Published by Pen and Sword in 2017, 400 pages. Square(ish) Hardback - c.25.5cm by 25cm (N7999)
Brand New Book
From the inside front fly leaf: The German Pacific Locomotive (Its Design and Development) is David Maidments fourth book in the series of Locomotive Profiles published by Pen & Sword. It is the first in the series to tackle an important range of overseas steam locomotives, the German pacific locomotives, which, with the Paris-Orleans pacific in France, were the first of that wheel layout in Europe and came to be the dominant type for express passenger work throughout Western Europe for the following fifty years, until displaced by diesel and electric traction.
The German railways in the first two decades of the twentieth century were run principally as regional State railways, and two distinct styles of design developed, which were influenced by the natural terrain. In the south, in the mountainous foothills of the European Alps, four cylinder compound locomotives with comparatively small coupled wheels, most produced by the famous firm of Maffei in Munich, held sway from 1907 until the late 1930s, and in parts of Bavaria that were not yet electrified, even until the early 1960s. In the flatter lands of the north, Prussian 4-6-0s sufficed until Paul Wagners standard two cylinder simple pacifics came onto the scene in 1925, and were followed by the three cylinder streamlined pacifics at the start of the Second World War. After addressing the devastating damage to the German railways in the conflict, the book follows the modernisation of the locomotive fleet in the post-war period until the elimination of steam in both East and West Germany in the mid-late 1970s.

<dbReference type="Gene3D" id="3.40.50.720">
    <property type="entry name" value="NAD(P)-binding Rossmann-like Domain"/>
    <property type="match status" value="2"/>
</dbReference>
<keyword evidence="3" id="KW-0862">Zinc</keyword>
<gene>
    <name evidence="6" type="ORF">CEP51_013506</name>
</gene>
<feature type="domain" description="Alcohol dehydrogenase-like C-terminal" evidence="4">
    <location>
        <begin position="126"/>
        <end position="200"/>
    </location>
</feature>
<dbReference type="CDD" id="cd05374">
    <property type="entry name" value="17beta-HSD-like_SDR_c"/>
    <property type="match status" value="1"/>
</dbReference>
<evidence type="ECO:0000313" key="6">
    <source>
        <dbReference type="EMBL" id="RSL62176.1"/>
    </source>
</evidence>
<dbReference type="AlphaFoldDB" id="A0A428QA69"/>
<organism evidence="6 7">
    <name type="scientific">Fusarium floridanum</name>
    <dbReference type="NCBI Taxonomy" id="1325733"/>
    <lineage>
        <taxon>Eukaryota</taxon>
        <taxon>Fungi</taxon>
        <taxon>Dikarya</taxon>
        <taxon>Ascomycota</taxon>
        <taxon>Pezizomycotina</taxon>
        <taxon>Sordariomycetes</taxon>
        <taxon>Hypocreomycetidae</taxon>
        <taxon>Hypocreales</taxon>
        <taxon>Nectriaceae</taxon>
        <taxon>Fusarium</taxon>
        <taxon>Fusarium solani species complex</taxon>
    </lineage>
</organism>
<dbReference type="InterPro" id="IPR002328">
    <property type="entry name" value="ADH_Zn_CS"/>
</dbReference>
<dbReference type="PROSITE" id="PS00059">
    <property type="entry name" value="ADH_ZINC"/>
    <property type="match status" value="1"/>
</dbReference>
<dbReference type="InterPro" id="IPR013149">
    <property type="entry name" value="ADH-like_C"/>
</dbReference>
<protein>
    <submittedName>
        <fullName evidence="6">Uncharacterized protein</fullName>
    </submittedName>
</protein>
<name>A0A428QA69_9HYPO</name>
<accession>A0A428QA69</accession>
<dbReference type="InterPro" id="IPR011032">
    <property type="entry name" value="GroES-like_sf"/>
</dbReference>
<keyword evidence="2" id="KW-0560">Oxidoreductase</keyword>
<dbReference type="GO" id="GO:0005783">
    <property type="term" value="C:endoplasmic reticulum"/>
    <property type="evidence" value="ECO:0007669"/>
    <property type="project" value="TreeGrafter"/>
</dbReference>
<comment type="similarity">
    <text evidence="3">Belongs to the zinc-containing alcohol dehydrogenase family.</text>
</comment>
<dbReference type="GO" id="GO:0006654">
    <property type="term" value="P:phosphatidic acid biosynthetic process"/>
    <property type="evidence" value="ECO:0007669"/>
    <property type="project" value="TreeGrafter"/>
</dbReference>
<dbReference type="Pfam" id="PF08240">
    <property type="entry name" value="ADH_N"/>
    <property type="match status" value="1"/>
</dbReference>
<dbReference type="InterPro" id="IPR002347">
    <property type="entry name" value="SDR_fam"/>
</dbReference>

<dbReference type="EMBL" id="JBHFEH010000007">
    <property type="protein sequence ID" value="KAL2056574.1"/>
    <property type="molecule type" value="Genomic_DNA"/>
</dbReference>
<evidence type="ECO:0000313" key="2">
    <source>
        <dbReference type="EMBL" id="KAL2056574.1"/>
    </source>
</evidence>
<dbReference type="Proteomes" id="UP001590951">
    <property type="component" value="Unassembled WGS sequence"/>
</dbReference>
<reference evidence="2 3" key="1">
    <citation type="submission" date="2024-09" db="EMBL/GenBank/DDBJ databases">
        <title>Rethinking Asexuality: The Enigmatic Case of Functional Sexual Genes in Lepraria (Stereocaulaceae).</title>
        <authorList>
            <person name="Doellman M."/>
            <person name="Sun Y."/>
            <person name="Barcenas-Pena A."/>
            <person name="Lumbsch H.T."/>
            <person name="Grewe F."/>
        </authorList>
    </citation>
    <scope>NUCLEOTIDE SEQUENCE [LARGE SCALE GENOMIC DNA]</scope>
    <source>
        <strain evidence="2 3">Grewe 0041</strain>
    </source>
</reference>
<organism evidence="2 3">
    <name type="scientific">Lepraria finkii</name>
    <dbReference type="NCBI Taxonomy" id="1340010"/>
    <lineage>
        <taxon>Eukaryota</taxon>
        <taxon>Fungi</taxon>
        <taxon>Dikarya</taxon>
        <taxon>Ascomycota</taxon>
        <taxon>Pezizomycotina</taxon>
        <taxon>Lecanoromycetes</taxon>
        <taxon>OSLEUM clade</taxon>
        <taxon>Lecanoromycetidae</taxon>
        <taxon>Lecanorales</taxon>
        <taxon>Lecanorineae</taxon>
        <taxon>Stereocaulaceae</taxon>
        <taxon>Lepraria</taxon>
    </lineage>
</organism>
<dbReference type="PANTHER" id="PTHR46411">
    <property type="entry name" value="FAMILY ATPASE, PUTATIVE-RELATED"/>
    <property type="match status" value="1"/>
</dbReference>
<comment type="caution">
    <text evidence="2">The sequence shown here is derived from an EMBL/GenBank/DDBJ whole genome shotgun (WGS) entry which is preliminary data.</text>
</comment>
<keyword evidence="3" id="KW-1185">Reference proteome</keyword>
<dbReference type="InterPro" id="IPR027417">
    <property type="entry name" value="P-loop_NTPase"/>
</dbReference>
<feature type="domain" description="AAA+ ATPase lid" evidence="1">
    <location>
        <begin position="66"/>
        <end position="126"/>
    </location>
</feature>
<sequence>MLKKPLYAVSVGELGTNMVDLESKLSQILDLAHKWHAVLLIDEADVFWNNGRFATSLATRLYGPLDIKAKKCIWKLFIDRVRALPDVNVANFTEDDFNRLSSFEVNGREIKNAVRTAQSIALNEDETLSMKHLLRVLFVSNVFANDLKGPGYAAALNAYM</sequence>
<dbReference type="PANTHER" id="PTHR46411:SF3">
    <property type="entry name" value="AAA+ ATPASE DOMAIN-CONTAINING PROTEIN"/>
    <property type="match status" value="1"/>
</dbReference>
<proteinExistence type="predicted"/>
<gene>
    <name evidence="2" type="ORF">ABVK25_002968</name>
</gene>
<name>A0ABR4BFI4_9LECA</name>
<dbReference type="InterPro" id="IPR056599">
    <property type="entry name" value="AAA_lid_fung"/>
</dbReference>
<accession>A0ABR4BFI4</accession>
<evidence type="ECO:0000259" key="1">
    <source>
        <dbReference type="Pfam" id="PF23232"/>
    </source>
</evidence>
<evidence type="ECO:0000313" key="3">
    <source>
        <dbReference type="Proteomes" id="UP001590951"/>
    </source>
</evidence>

The book describes the design, construction and operation of the full range of pacifics that ran in both parts of Germany, and the large numbers of these locomotives that have been preserved, and is illustrated with over 180 black and white and 80 colour photos.